Plaintiffs (a mother and her minor child) resided in a home that was owned by Defendant in Baltimore, Maryland. Plaintiffs alleged that the home had chipping, peeling and flaking lead paint and that as a result of the minor child’s exposure to that lead paint, the child suffered a brain injury.
According to the complaint, the minor child ate chips of the lead-based paint and became “seriously, painfully and permanently injured, ill and [infirm] in head, body, and limbs . . . .”
The Circuit Court for Baltimore City, however, granted summary judgment for the Defendant because no evidence was proffered that proved that any paint on the property contained lead.
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Plaintiffs’ lawyers argued on appeal that the trial court erred in granting defendant’s motion for judgment because the record contained circumstantial evidence from which a trier of fact could infer the presence of lead-based paint. The Maryland Court of Special Appeals found that the defendant’s claim was based on the fact that there was no evidence that the paint in the dwelling was lead-based paint. There was, however, sufficient circumstantial evidence presented by plaintiffs that generated a genuine dispute as to material. Inferring all facts most favorably to the Plaintiffs, the evidence established that the chipping and peeling paint inside the apartment was the only real source of the minor child’s lead poisoning.
The court found that this inference for the Plaintiffs, coupled with the well-known fact that homes built before 1950 often contained lead-based paint, could indeed support an inference that the paint in question contained lead. Accordingly, under the circumstances, the appellate court concluded the trial court erred in granting the motion for summary judgment.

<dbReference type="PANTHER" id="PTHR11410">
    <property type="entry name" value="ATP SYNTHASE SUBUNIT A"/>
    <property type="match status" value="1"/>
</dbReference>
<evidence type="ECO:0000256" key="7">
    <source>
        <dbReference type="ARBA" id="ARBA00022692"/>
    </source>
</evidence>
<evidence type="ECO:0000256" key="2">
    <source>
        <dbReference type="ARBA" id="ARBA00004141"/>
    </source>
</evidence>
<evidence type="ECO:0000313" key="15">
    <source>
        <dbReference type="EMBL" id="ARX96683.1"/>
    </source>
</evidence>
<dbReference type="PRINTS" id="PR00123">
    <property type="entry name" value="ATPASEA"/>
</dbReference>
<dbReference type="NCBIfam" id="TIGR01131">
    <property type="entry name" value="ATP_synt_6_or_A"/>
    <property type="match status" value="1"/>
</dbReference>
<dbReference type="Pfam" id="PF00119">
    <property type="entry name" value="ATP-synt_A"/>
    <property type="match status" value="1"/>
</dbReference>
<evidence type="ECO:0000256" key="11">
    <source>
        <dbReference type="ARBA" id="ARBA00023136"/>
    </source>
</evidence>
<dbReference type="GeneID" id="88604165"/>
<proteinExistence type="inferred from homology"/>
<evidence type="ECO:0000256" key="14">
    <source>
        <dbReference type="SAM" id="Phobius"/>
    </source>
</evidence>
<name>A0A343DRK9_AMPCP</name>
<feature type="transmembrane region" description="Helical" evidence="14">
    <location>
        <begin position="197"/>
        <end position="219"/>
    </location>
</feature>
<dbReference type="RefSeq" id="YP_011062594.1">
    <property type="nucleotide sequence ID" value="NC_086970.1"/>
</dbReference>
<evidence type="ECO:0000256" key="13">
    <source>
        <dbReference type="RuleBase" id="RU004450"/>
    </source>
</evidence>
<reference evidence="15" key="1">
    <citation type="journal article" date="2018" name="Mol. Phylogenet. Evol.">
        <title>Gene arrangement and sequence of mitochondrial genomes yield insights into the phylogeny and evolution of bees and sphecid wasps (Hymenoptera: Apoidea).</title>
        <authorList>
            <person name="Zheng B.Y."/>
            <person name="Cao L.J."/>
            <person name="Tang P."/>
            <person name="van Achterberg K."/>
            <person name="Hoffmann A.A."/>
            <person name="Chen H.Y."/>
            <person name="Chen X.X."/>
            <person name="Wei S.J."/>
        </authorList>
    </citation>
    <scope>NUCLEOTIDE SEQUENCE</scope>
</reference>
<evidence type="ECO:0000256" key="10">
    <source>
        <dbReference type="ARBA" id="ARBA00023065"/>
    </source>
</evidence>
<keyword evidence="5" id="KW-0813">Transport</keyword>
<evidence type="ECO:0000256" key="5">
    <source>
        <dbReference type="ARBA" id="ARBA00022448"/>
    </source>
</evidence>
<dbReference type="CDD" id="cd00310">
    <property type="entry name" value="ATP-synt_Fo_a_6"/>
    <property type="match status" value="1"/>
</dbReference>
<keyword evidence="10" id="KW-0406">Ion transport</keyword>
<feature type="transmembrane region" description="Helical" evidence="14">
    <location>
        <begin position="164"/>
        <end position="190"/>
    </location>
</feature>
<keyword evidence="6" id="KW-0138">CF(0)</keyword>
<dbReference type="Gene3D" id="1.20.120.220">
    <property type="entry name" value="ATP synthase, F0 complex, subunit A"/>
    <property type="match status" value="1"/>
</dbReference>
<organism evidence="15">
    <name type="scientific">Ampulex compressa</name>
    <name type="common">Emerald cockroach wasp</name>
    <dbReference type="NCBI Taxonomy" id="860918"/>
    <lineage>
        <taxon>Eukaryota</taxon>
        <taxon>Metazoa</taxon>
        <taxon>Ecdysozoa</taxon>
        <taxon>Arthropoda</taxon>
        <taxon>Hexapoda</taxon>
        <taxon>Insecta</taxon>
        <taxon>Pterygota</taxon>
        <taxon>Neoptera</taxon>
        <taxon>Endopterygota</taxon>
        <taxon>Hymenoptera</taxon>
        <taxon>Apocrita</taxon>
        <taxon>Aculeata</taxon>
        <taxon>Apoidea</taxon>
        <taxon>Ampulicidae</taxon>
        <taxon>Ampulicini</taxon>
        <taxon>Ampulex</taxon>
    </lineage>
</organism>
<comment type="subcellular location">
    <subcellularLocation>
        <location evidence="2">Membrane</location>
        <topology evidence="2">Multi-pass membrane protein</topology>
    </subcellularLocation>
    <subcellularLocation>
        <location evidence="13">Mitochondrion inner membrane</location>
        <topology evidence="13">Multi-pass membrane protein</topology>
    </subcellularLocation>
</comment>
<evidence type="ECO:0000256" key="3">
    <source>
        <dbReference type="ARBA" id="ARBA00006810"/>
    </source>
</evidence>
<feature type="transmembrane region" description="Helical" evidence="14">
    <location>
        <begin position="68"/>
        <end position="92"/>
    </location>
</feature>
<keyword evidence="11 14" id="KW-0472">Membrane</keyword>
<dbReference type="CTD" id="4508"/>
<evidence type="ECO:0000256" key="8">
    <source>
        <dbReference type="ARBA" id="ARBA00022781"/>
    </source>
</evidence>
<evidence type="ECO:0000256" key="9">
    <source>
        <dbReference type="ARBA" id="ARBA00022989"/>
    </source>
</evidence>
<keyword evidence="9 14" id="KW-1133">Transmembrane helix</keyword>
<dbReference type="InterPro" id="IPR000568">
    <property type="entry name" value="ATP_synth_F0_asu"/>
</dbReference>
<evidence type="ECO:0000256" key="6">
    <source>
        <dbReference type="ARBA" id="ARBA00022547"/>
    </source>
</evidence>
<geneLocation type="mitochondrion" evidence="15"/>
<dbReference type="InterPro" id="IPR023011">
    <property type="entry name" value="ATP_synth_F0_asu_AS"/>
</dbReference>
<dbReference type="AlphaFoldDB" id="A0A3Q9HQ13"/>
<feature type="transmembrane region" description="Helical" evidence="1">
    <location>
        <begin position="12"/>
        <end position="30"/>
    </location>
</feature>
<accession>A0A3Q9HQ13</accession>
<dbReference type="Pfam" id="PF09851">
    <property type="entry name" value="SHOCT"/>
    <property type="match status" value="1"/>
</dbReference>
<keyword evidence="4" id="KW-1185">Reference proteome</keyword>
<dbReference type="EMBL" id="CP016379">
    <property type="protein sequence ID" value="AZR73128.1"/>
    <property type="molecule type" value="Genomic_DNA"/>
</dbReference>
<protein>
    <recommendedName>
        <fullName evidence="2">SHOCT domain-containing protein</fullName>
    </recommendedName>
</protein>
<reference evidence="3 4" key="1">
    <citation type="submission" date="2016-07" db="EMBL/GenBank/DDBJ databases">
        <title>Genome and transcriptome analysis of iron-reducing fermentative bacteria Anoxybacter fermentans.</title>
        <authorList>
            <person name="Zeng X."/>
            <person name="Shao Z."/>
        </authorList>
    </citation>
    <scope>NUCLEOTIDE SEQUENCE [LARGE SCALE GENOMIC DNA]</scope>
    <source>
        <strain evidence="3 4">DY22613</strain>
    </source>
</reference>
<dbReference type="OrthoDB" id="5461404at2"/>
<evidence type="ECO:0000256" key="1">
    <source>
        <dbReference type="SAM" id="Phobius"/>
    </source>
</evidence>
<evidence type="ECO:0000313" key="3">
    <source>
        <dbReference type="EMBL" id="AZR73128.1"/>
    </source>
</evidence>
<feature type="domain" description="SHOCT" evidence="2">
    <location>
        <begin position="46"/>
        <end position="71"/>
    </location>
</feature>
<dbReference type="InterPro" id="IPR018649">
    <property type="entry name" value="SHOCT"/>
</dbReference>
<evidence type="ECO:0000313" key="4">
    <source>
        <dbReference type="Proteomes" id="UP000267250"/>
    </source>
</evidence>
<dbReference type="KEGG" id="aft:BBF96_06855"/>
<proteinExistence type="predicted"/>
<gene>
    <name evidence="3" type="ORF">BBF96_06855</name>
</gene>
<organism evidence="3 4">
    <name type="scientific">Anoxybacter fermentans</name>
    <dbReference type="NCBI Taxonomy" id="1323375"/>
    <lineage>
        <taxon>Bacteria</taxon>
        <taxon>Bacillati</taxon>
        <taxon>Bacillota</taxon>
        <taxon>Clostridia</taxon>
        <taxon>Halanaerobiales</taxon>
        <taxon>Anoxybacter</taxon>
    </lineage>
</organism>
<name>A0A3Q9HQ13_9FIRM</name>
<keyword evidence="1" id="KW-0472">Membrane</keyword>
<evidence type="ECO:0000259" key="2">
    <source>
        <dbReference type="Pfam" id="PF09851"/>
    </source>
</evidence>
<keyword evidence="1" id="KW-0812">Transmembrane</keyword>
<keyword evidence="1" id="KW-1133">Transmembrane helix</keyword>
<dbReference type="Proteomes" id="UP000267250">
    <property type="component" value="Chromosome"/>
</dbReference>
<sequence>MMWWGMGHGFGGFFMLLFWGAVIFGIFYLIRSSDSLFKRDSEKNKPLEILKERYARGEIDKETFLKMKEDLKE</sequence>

This case underscores the burden of proof that a plaintiff is required to meet to bring a claim. In any personal injury claim in Maryland, be it for an auto accident, medical negligence, or any other claim of personal injury as a result of the mistake of another, your lawyer must prove four elements: (1) the existence of a legal duty to conform to a reasonable standard of conduct. In other words, there was a legal duty for the defendant to act (or not to act); (2) The defendant failed to perform the standard of conduct set forth in the first element; (3) the defendant’s failure to act in the standard was the proximate cause of plaintiff’s injury; and (4) actual damages or injury resulted from the negligence.
Let’s apply this to a simple rear-end auto accident case in Maryland. A driver, insured by GEICO, hits you from behind while you are waiting at a traffic light. There is a duty for the GEICO driver to reduce your speed to avoid an accident with the car in front of him/her (Element 1.) See Transportation Article Section 21-801(b) Driver to Control Speed. The GEICO driver breached the duty of care when he/she fails to reduce his/her speed to avoid the auto accident (Element 2). The GEICO driver’s failure to reduce his/her speed causes you personal injury (Element 3). Finally, the auto accident leaves you with a herniated lumbar disc, a fractured wrist and $50,000 in medical bills that are causally related to the accident (Element 4). If your case does not settle and you are required to go to trial and your attorney proves these elements, GEICO would be required to pay your medical bills (even if your health insurance paid your bills), lost wages, and pain and suffering that was related to the auto accident.
Of course, these four elements often become the hotly contested issues in any personal injury/auto accident case. Any skillful defense attorney will contest Elements 1 and 2, breach of duty, by claiming that the injured party also breached a duty that he or she had and somehow contributed to the accident (a sudden stop that causes a rear-end accident).
And, of course, Element 4 is contested in almost every auto accident case. The opposing attorney will almost always take the position that either the plaintiff did not sustain a personal injury in the auto accident, or, the injuries sustained were from another accident or incident before or after the car accident